Solid State Physics

Solid State Physics

Solid state physics is, in its broadest sense, quite simply the study of solids.  Solid State physicists study magnetic, electric, and structural properties as well as other aspects of solids.  In recent years, the field of solid state physics is often combined with the study of liquids under the broader heading, condensed matter physics.  Applications in condensed matter are quite numerous and the field employs a very high percentage of physicists.  In fact, the highest attendance (~9000 attendees) at any physics meeting is for the March meeting of the American Physical Society, a meeting principally for condensed matter physicists.

About the Faculty


superconductor imageProfessor Kurt Vandervoort
 has been involved in several aspects of solid state research.  He and student coworkers have studied the magnetic properties of high temperature superconductors.  These materials have been developed in the last thirty years and exhibit zero resistance to current flow at temperatures higher than the boiling point of nitrogen.  More recently, he has pursued investigations in the field of nanotechnology.  He uses scanning probe microscopes, instruments with atomic resolution that work by rastering a small probe across the surface of a sample.  His most recent research involving students uses one of these instruments, a scanning tunneling microscope, to produce extremely thin nanowires, that exhibit quantized conductance.  Instrumentation in Dr. Vandervoort's lab includes several commercial instruments, namely a Quesant atomic force microscope used mainly for other research (see Optics and Biophysics page), as well as a home-built scanning tunneling microscope and a home-built superconducting quantum interference device (SQUID) magnetometer.

 

ParFieldImagesAssociate Professor Hector Mireles' current research endeavors at Cal Poly revolve around microscopy methods for studying solid matter and soft matter.  This includes birefringence materials as well as ferromagnetic surfaces.    In his research lab he has built a Magneto-Optic Kerr Microscope, which he and his students use to observe magnetic domains on special surfaces such as FeSi and new coatings of Stainless Steel.  Using polarized microscopy, he also measures the temperature-dependent birefringence of non-isotropic soft matter, such as liquid crystals and household polymers such as packaging tape.   In collaboration with research groups in Nebraska and Germany he is also studying the reversibility of magnetic heterostructures, by analyzing Alternating Gradient Magnetometer  data, in conjunction with the analysis methods known as  First Order Reversal Curve.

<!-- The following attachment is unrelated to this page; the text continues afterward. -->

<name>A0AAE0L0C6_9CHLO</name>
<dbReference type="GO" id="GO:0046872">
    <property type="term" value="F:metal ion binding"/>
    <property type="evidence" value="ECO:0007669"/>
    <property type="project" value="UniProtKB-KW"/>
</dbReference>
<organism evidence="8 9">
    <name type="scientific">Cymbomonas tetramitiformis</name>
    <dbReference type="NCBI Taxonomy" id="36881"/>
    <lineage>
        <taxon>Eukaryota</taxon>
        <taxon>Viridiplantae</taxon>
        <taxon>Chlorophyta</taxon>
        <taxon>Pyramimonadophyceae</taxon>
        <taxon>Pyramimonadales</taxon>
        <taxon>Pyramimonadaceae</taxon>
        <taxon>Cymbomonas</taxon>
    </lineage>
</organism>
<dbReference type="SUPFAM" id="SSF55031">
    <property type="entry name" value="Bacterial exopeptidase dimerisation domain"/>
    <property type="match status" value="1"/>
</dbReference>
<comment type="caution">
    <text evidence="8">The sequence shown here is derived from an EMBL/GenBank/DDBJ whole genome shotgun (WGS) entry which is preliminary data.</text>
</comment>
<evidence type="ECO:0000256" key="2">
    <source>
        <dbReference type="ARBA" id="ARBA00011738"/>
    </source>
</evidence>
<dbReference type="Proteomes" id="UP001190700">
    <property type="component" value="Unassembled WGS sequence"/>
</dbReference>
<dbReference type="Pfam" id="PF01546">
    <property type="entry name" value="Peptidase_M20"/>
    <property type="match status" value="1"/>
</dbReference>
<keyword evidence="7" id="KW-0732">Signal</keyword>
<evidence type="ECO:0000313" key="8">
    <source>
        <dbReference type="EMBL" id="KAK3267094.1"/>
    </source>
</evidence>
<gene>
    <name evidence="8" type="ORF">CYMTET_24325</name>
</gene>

Selected Publications

D. Neff, A. Hoemke, A.R.Attig, and H.C. Mireles, "Developing a Kerr Microscope for Upper-Division Solid State Physics Laboratories." (2013) American Journal of Physics, in press (Manuscript #25511)

K. Vandervoort and G. Brelles-Mariño, Cal Poly Pomona NUE Project: Implementing Microscale and Nanoscale Investigations Throughout the Undergraduate Curriculum. (2013) J. Nano Educ. 5, 51-60 

A. Martinez, H.C. Mireles, and I.I. Smalyukh, "Massively Parallel Optoelastic Manipulation of Colloids & Structures Using Light-Controlled Molecular Monolayers." (2011) Proceedings of that National Academy of Sciences 108, No 52, 20891-20896

K. G. Vandervoort, T. T. Nguyen, M. A. Demine, and W. K. Kwok, Measurements of the Meissner fraction as a function of oxygen ordering for oxygen deficient YBa2Cu3O7-d single crystals. (2006) Superconductor Science and Technology 19, 980

K. G. Vandervoort, S. L. Adams, and A. M. Hyder, Revealing the blaze angle: a simple experiment for visualizing diffraction effects using microscopic and macroscopic gratings. (2006) Am. J. Phys. 74, 649 

 

S. Demirtas, M.R. Hossu, R.E. Camley, H.C. Mireles and A.R. Koymen,  "Tuneable Magnetic Thermal Hysteresis in Transition Metal (Fe, Co and CoNi) /Rare Earth (Gd) Multilayers." Physical Review Letters – B, 184, 18443

 

B. B. Lewis, K. G. Vandervoort, and R. D. Foster, Measurements of Quantized Conductance in Gallium as a Function of Temperature. (1999) Solid State Communications 109, 525